For nearly 20 years, no one in media knew more about R. Kelly’s trail of alleged abuse then journalist Jim DeRogatis. Now, with his forthcoming book, Soulless: The Case Against R. Kelly, DeRogatis tells the story behind his explosive reporting—and why, for nearly 20 years, few people seemed to listen to black women and girls who said Kelly was a predator.

The book will be launched in New York City on June 4 with a discussion featuring DeRogatis and #MeToo creator Tarana Burke, who recently appeared in the landscape-shifting dream hampton documentary, Surviving R. Kelly. The 6-hour film released earlier this year is widely credited with turning the tide against the R&B hitmaker, who for years seemed to glide past allegation after allegation. Cultural critic Jamilah Lemieux, who also participated in the documentary, will be joining Burke and DeRogatis for the discussion.

As a reporter for the Chicago Sun-Times, Kelly’s hometown newspaper, DeRogatis spent years documenting accusations of Kelly’s apparent predatory behavior, work that eventually led to the former music critic receiving a sexual videotape showing R. Kelly and a 14-year-old girl. The video would become the centerpiece of R. Kelly’s 2008 child pornography trial, where he was acquitted in part because the victim in the video refused to testify.

Still, even as media attention around Kelly’s reported abuses died down, DeRogatis stayed reporting out the story, spending nearly another decade talking to survivors about the R&B hitmaker’s alleged abuses. Soulless tells the story of this reporting, but also explores the ways Kelly was enabled by celebrity media and the music industry, whom DeRogatis has frequently called out for not taking the sexual assault claims of black women seriously enough.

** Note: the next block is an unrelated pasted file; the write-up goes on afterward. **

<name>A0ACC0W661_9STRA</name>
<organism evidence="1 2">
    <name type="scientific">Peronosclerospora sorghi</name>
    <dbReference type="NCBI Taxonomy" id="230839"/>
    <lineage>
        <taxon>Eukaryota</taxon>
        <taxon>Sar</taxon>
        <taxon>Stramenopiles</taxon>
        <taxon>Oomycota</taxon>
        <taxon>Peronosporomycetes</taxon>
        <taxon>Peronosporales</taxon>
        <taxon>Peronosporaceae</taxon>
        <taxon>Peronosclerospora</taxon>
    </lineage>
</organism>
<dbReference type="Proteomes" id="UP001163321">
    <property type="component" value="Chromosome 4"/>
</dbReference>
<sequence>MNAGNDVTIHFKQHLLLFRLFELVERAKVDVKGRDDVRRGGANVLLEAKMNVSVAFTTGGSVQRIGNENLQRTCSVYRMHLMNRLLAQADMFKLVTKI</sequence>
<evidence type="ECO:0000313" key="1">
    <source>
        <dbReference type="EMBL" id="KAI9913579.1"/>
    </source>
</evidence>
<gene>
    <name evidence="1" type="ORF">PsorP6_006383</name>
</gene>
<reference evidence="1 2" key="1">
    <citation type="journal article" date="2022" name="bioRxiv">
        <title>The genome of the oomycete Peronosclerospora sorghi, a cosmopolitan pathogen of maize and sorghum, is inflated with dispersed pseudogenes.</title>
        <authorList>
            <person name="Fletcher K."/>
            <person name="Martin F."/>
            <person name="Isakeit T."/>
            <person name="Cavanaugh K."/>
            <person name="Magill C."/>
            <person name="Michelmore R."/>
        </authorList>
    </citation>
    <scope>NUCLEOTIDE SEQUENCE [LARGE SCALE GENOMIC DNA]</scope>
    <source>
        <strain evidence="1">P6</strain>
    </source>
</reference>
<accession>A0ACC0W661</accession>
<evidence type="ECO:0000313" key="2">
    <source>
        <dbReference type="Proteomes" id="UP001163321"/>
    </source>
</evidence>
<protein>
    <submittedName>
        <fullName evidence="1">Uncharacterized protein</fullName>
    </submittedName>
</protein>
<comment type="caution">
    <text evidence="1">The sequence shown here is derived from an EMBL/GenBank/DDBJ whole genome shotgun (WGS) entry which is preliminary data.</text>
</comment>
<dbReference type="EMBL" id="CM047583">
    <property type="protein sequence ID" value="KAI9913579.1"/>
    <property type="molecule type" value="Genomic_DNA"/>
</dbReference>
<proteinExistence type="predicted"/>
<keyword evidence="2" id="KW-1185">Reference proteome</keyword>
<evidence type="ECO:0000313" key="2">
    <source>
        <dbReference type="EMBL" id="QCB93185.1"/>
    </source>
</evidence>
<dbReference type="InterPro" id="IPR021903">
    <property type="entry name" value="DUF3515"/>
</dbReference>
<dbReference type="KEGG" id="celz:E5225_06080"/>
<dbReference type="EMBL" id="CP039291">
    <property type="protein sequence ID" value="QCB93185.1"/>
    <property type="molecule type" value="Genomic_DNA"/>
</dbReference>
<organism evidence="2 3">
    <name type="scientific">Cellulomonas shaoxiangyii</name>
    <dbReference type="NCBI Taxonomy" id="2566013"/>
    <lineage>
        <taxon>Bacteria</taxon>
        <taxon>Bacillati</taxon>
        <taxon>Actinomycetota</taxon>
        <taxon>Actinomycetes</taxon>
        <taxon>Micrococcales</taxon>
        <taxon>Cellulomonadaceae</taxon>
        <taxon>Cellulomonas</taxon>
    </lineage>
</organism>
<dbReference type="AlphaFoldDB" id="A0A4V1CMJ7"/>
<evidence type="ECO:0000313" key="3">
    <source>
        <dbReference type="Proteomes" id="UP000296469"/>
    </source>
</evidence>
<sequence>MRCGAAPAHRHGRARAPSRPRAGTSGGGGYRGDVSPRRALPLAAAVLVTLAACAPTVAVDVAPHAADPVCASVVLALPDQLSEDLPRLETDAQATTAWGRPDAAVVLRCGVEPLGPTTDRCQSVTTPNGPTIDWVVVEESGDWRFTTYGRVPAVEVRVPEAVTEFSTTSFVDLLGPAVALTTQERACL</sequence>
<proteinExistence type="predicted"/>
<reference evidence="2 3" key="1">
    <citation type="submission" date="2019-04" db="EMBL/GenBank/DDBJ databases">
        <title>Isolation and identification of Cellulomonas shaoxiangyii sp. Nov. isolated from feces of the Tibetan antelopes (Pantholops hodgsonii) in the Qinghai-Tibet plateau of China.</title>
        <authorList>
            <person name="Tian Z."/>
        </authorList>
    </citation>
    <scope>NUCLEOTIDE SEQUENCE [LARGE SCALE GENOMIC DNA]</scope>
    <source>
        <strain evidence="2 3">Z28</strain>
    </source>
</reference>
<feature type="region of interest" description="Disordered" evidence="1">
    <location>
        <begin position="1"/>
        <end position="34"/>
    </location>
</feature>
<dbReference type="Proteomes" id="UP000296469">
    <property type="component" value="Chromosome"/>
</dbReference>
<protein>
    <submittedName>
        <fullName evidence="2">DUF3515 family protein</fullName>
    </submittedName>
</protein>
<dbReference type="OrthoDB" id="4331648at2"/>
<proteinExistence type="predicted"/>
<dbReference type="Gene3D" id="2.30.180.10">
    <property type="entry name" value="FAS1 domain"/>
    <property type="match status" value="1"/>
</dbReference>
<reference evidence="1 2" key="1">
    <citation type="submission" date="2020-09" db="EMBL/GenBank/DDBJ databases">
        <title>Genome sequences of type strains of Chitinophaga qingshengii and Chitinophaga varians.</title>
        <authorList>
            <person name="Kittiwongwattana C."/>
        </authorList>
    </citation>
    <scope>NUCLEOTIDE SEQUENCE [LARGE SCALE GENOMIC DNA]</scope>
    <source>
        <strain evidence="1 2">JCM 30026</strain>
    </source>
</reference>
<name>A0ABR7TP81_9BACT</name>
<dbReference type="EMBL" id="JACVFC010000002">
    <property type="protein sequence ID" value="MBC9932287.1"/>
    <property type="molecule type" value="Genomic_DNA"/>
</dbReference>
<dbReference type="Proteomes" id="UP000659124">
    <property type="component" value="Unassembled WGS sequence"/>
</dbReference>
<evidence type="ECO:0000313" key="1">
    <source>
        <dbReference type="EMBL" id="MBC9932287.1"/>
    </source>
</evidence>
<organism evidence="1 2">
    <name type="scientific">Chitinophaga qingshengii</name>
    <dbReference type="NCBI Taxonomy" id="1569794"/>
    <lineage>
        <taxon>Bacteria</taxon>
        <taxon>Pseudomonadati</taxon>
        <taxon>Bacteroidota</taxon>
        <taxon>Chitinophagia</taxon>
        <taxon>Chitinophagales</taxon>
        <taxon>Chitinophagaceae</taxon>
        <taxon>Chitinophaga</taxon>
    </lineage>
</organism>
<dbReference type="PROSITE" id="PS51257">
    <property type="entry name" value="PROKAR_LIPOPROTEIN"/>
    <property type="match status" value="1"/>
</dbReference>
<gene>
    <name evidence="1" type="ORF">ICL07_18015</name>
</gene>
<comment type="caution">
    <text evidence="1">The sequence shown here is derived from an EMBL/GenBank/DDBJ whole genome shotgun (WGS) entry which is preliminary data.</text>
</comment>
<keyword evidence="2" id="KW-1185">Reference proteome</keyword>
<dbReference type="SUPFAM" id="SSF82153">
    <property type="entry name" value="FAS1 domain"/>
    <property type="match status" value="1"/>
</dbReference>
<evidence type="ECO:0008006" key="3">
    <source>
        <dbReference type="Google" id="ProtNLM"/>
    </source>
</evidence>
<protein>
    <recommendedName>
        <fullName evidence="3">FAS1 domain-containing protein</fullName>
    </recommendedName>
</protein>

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DeRogatis is expected to discuss these issues with Burke and Lemieux next month. Both women have spoken out in the past about Kelly’s case—how it was covered (and ignored), and why the black woman survivors were so easily overlooked by the industry, the media, and Kelly’s fans.

Speaking to PBS’ Christine Amanpour earlier this year, Burke, who consistently advocates on behalf of sexual assault survivors of color, said people were more invested in Kelly’s money and fame than they were in the lives of the black women and girls.

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“One hundred percent of the women and girls who are accusing R. Kelly are black and Latina. And we have seen historically that our claims, particularly around sexual violence and physical violence are often falling on deaf ears,” Burke said.

“[He] was abusing a group of people that generally get left behind.”

For his part, DeRogatis still gets enraged when talking about the long silence that surrounded—and protected—Kelly. In conversation with The New York Times in January about the lack of reporting on Kelly DeRogatis shouted at a reporter, “Where was everybody else?”

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DeRogatis continued: “I wanted everybody in the world to write about this.”